In the race for the sixth and final slot on the Republican Central Committee for the 65th District, Businessman Nick Dunlap (R-Fullerton) overtook Mayor David Shawver (R-Stanton) in the most recent count and is now ahead of the incumbent Central Committee member by 54 votes (0.05%).

In the first post-election night count (i.e. Wednesday, March 4), Shawver led Dunlap by 355 votes (0.45%).  Shawver’s lead continued to shrink with subsequent counts until Dunlap surpassed him in the latest count.

However, when the directly-elected members of the Central Committee are seated in January 2021, the 65th District will have two vacancies because Cynthia Thacker (R-Buena Park) and James Waters (R-Anaheim) will be seated as ex officio members of the Central Committee next month (April 2020), as Thacker is the Republican nominee for Assembly against incumbent Sharon Quirk-Silva (D-Fullerton) and Waters is the Republican nominee for Congress against incumbent Lou Correa (D-Santa Ana).  Considering how active a member of Central Committee Shawver has been, it is expected that Shawver will be appointed to fill one of the vacancies in January.

Candidate Name Total Votes Percentage
15,015 13.59%
14,151 12.81%
11,521 10.43%
11,519 10.43%
11,061 10.01%
10,954 9.91%
10,900 9.86%
10,655 9.64%
10,000 9.05%
4,718 4.27%

 

(Cue my usual Nguyen disclaimer: The two 72nd Assembly District candidates, former Senator Janet Nguyen and Garden Grove Councilwoman Diedre Nguyen, are not related to each other, and neither of them are related to me. The last name Nguyen is held by 36% of Vietnamese people.)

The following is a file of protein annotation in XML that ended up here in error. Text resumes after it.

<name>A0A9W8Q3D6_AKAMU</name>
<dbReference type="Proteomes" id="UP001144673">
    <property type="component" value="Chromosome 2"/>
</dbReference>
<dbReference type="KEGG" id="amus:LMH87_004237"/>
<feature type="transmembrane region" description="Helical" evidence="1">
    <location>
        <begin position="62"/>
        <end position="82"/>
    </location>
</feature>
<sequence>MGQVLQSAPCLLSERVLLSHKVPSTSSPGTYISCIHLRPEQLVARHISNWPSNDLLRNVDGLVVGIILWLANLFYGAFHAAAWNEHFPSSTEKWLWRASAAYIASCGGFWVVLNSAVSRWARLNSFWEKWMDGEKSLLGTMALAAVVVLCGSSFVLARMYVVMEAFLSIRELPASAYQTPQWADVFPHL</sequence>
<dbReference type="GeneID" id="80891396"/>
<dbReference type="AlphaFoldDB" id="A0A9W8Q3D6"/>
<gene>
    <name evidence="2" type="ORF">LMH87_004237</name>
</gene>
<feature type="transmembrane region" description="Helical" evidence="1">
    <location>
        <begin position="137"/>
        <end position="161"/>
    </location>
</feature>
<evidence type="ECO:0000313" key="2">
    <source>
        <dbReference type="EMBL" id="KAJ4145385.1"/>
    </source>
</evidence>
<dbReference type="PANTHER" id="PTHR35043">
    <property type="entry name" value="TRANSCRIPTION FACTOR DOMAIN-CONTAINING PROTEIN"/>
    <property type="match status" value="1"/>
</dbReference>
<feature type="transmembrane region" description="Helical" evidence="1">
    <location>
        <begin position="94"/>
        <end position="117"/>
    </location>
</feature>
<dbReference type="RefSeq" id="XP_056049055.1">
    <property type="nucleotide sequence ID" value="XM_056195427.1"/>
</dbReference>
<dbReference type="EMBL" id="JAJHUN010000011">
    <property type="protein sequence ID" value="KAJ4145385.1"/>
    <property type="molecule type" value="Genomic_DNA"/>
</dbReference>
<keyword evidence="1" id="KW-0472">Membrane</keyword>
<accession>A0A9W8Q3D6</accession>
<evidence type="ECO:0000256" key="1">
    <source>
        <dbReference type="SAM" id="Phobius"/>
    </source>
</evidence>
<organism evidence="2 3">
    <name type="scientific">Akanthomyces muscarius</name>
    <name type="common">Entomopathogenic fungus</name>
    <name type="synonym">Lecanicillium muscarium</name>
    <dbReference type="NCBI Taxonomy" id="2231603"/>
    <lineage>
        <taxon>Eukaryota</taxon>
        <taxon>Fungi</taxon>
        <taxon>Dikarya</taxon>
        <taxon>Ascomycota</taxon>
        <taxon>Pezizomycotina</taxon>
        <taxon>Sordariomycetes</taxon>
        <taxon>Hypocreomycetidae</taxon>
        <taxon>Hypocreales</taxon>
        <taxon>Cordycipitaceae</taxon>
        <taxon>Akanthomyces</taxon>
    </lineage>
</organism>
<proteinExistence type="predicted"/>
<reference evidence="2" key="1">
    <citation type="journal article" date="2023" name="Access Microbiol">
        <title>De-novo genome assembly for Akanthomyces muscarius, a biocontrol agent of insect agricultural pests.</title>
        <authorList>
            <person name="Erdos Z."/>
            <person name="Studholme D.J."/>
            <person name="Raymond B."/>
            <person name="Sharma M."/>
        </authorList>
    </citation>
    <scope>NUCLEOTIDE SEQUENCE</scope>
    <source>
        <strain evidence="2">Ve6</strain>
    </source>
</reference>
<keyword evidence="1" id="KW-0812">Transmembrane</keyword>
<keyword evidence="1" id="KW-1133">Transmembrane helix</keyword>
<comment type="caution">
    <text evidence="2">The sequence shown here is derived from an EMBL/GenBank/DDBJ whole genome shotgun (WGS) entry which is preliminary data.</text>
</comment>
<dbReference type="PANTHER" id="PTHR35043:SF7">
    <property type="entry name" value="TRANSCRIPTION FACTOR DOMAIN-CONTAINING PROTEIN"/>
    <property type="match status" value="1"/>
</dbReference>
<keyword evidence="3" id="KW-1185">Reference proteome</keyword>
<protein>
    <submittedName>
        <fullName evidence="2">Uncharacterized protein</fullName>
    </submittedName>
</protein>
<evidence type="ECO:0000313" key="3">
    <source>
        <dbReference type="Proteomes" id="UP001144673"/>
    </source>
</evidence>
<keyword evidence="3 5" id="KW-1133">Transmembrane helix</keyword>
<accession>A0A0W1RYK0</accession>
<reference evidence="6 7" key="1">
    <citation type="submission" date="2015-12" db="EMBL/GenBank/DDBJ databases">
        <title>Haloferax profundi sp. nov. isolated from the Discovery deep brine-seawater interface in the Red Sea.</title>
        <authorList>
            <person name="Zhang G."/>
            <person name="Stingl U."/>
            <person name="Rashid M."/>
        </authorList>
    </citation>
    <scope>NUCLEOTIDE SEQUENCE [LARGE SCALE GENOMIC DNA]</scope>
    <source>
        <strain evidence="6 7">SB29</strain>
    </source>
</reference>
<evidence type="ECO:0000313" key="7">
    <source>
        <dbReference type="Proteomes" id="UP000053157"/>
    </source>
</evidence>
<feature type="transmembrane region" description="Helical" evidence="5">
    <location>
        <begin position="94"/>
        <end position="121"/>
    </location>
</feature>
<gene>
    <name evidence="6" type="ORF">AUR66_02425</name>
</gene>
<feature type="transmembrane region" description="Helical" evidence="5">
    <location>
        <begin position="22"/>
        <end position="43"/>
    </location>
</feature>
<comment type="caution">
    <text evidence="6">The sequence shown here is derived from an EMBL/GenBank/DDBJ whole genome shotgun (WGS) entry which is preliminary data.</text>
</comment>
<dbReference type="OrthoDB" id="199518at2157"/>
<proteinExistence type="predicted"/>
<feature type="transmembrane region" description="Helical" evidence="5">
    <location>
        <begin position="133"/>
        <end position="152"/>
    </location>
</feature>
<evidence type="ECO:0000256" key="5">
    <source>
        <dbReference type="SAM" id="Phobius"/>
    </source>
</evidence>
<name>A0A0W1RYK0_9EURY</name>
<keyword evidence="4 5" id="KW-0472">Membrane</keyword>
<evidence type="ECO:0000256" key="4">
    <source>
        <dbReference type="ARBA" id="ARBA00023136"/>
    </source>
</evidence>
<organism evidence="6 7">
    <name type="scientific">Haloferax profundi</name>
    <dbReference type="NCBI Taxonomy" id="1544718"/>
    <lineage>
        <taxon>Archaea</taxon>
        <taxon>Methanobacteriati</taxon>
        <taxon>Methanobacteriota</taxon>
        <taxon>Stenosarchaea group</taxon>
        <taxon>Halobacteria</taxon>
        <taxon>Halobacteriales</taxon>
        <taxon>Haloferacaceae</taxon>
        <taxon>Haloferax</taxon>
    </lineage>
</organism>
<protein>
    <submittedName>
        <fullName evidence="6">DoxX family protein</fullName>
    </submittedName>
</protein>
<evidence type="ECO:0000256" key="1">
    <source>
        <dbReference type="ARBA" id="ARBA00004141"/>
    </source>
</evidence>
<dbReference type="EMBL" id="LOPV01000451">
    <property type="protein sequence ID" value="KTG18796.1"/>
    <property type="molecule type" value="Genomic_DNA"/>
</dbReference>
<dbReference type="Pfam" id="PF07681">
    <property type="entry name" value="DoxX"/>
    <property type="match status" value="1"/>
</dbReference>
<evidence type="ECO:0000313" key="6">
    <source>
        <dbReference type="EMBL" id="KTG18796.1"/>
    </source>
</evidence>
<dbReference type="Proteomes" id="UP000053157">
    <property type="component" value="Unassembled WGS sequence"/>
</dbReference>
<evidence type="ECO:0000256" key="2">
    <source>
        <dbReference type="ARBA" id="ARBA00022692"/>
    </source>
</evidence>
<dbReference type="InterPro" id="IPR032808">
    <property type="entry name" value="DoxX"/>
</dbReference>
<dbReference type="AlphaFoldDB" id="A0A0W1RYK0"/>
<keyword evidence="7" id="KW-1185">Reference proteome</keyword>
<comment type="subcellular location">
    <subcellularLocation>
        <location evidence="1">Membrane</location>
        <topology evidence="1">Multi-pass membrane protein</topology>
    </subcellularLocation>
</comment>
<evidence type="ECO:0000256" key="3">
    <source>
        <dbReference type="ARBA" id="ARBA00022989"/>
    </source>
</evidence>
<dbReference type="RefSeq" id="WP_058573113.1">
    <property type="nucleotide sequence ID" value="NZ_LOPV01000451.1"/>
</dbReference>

Posted in 1st Supervisorial District, 72nd Assembly District, Republican Central Committee, Tustin Unified School District | Leave a Comment »

OC’s Close Contests: 90.2% of Ballots Counted, D. Nguyen Within 17 Votes of Diep, Contreras Gains, Why TUSD Measure N is OC’s Closest Bond

Posted by Chris Nguyen on March 11, 2020

The OC vote count continues, with approximately 9.8% of ballots still to be counted.

After counting 25,961 ballots yesterday, the Orange County Registrar of Voters reports 76,649 ballots remain while 706,425 have been counted, which means 90.2% of OC’s 783,074 ballots have already been counted (OC voter turnout in the 2020 primary appears to have settled at 47.9%).

As OC Political noted Thursday, the Secretary of State defines “Close Contests” as those races where there is a margin of 2% or less, so we are tracking Orange County’s close contests where there is a margin of 2% or less.

Because Central Committee races are exhausting to analyze and write about (and presumably exhausting to read about), only races where a new person is in sixth place (since the top six are elected in each district) are being covered, the count resulted in no changes in any of the Central Committee races in either major party.

72nd Assembly District

In the 72nd Assembly District race for the second slot to reach the top two against former Senator Janet Nguyen (R-Fountain Valley), incumbent Tyler Diep (R-Westminster) saw his lead shrink to just a razor-thin 17 votes (0.02%) against Councilwoman Diedre Nguyen (D-Garden Grove) as late Democratic ballots continue to fuel her rise.  In all likelihood, Diedre Nguyen will overtake Diep in the next count, and Diep will become one of those rare legislative incumbents who loses re-election in the primary.

Diep’s lead has continued to fall, having previously been 291 votes (0.29%), 309 votes (0.31%), 1,050 votes (1.19%), 1,286 votes (1.54%), and 1,975 votes (2.56%).